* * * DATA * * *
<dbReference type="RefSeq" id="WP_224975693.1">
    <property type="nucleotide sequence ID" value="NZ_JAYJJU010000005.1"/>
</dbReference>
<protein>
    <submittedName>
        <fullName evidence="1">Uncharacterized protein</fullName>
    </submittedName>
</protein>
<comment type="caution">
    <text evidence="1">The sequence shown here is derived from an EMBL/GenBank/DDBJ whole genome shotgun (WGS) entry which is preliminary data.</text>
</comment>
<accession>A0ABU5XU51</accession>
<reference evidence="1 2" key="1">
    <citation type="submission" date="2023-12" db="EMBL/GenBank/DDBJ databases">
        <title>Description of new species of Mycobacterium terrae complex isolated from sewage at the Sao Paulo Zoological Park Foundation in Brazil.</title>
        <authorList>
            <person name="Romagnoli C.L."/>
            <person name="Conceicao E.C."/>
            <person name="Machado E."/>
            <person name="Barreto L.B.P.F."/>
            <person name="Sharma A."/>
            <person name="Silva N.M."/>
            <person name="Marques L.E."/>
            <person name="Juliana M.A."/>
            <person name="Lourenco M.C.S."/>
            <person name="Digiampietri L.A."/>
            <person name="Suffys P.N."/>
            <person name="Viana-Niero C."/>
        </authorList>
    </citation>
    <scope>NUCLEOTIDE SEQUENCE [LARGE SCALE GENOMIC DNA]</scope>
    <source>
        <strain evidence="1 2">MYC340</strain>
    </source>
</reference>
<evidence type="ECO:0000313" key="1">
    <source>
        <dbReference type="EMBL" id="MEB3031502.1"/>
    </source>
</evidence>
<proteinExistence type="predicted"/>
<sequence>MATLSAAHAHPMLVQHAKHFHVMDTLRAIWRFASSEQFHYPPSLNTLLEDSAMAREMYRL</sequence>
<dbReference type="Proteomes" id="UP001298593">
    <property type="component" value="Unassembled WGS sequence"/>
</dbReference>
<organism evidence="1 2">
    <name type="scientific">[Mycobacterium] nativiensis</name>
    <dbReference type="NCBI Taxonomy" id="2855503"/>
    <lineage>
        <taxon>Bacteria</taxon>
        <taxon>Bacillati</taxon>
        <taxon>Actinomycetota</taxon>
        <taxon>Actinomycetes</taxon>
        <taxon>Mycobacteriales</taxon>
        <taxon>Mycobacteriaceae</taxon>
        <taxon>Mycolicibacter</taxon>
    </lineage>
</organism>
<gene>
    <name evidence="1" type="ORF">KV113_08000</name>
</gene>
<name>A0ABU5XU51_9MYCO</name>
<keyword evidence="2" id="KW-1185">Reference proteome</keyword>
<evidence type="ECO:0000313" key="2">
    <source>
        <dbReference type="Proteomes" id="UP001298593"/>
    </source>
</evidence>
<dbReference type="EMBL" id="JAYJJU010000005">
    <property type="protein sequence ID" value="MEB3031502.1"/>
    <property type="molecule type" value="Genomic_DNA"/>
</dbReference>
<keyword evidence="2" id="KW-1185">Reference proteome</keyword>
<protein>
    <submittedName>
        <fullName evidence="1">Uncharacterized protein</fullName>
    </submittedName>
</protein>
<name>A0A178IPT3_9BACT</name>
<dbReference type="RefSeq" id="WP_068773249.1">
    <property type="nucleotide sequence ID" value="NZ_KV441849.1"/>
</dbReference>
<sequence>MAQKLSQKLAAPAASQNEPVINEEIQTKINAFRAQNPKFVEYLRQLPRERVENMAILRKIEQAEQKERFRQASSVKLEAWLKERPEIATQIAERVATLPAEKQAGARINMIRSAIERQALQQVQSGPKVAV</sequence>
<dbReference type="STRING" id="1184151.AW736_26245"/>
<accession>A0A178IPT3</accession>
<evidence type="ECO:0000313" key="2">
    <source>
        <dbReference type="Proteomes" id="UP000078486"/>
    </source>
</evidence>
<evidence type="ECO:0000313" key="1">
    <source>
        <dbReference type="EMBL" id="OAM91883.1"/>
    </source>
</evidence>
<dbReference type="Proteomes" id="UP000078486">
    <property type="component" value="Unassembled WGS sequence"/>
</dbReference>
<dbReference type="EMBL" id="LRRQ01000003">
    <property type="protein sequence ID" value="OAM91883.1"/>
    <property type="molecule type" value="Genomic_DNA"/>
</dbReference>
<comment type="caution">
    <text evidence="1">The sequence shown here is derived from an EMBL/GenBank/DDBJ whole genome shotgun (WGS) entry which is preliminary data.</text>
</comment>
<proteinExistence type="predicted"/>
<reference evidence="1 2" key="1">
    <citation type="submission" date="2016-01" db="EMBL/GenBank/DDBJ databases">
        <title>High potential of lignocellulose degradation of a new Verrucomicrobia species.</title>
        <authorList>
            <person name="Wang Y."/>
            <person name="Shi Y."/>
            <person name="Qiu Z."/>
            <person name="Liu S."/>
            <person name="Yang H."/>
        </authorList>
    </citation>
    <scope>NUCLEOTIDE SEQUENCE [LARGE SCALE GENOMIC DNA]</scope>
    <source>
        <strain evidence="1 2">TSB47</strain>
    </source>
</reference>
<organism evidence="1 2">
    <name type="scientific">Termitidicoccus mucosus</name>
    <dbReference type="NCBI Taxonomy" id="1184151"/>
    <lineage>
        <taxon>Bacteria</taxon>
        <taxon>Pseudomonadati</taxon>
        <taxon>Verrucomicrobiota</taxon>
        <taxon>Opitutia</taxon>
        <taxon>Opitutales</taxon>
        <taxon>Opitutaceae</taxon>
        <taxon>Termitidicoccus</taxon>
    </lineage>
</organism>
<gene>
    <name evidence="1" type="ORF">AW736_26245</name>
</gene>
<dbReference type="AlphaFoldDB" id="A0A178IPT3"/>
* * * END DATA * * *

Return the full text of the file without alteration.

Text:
<dbReference type="RefSeq" id="WP_224975693.1">
    <property type="nucleotide sequence ID" value="NZ_JAYJJU010000005.1"/>
</dbReference>
<protein>
    <submittedName>
        <fullName evidence="1">Uncharacterized protein</fullName>
    </submittedName>
</protein>
<comment type="caution">
    <text evidence="1">The sequence shown here is derived from an EMBL/GenBank/DDBJ whole genome shotgun (WGS) entry which is preliminary data.</text>
</comment>
<accession>A0ABU5XU51</accession>
<reference evidence="1 2" key="1">
    <citation type="submission" date="2023-12" db="EMBL/GenBank/DDBJ databases">
        <title>Description of new species of Mycobacterium terrae complex isolated from sewage at the Sao Paulo Zoological Park Foundation in Brazil.</title>
        <authorList>
            <person name="Romagnoli C.L."/>
            <person name="Conceicao E.C."/>
            <person name="Machado E."/>
            <person name="Barreto L.B.P.F."/>
            <person name="Sharma A."/>
            <person name="Silva N.M."/>
            <person name="Marques L.E."/>
            <person name="Juliana M.A."/>
            <person name="Lourenco M.C.S."/>
            <person name="Digiampietri L.A."/>
            <person name="Suffys P.N."/>
            <person name="Viana-Niero C."/>
        </authorList>
    </citation>
    <scope>NUCLEOTIDE SEQUENCE [LARGE SCALE GENOMIC DNA]</scope>
    <source>
        <strain evidence="1 2">MYC340</strain>
    </source>
</reference>
<evidence type="ECO:0000313" key="1">
    <source>
        <dbReference type="EMBL" id="MEB3031502.1"/>
    </source>
</evidence>
<proteinExistence type="predicted"/>
<sequence>MATLSAAHAHPMLVQHAKHFHVMDTLRAIWRFASSEQFHYPPSLNTLLEDSAMAREMYRL</sequence>
<dbReference type="Proteomes" id="UP001298593">
    <property type="component" value="Unassembled WGS sequence"/>
</dbReference>
<organism evidence="1 2">
    <name type="scientific">[Mycobacterium] nativiensis</name>
    <dbReference type="NCBI Taxonomy" id="2855503"/>
    <lineage>
        <taxon>Bacteria</taxon>
        <taxon>Bacillati</taxon>
        <taxon>Actinomycetota</taxon>
        <taxon>Actinomycetes</taxon>
        <taxon>Mycobacteriales</taxon>
        <taxon>Mycobacteriaceae</taxon>
        <taxon>Mycolicibacter</taxon>
    </lineage>
</organism>
<gene>
    <name evidence="1" type="ORF">KV113_08000</name>
</gene>
<name>A0ABU5XU51_9MYCO</name>
<keyword evidence="2" id="KW-1185">Reference proteome</keyword>
<evidence type="ECO:0000313" key="2">
    <source>
        <dbReference type="Proteomes" id="UP001298593"/>
    </source>
</evidence>
<dbReference type="EMBL" id="JAYJJU010000005">
    <property type="protein sequence ID" value="MEB3031502.1"/>
    <property type="molecule type" value="Genomic_DNA"/>
</dbReference>
<keyword evidence="2" id="KW-1185">Reference proteome</keyword>
<protein>
    <submittedName>
        <fullName evidence="1">Uncharacterized protein</fullName>
    </submittedName>
</protein>
<name>A0A178IPT3_9BACT</name>
<dbReference type="RefSeq" id="WP_068773249.1">
    <property type="nucleotide sequence ID" value="NZ_KV441849.1"/>
</dbReference>
<sequence>MAQKLSQKLAAPAASQNEPVINEEIQTKINAFRAQNPKFVEYLRQLPRERVENMAILRKIEQAEQKERFRQASSVKLEAWLKERPEIATQIAERVATLPAEKQAGARINMIRSAIERQALQQVQSGPKVAV</sequence>
<dbReference type="STRING" id="1184151.AW736_26245"/>
<accession>A0A178IPT3</accession>
<evidence type="ECO:0000313" key="2">
    <source>
        <dbReference type="Proteomes" id="UP000078486"/>
    </source>
</evidence>
<evidence type="ECO:0000313" key="1">
    <source>
        <dbReference type="EMBL" id="OAM91883.1"/>
    </source>
</evidence>
<dbReference type="Proteomes" id="UP000078486">
    <property type="component" value="Unassembled WGS sequence"/>
</dbReference>
<dbReference type="EMBL" id="LRRQ01000003">
    <property type="protein sequence ID" value="OAM91883.1"/>
    <property type="molecule type" value="Genomic_DNA"/>
</dbReference>
<comment type="caution">
    <text evidence="1">The sequence shown here is derived from an EMBL/GenBank/DDBJ whole genome shotgun (WGS) entry which is preliminary data.</text>
</comment>
<proteinExistence type="predicted"/>
<reference evidence="1 2" key="1">
    <citation type="submission" date="2016-01" db="EMBL/GenBank/DDBJ databases">
        <title>High potential of lignocellulose degradation of a new Verrucomicrobia species.</title>
        <authorList>
            <person name="Wang Y."/>
            <person name="Shi Y."/>
            <person name="Qiu Z."/>
            <person name="Liu S."/>
            <person name="Yang H."/>
        </authorList>
    </citation>
    <scope>NUCLEOTIDE SEQUENCE [LARGE SCALE GENOMIC DNA]</scope>
    <source>
        <strain evidence="1 2">TSB47</strain>
    </source>
</reference>
<organism evidence="1 2">
    <name type="scientific">Termitidicoccus mucosus</name>
    <dbReference type="NCBI Taxonomy" id="1184151"/>
    <lineage>
        <taxon>Bacteria</taxon>
        <taxon>Pseudomonadati</taxon>
        <taxon>Verrucomicrobiota</taxon>
        <taxon>Opitutia</taxon>
        <taxon>Opitutales</taxon>
        <taxon>Opitutaceae</taxon>
        <taxon>Termitidicoccus</taxon>
    </lineage>
</organism>
<gene>
    <name evidence="1" type="ORF">AW736_26245</name>
</gene>
<dbReference type="AlphaFoldDB" id="A0A178IPT3"/>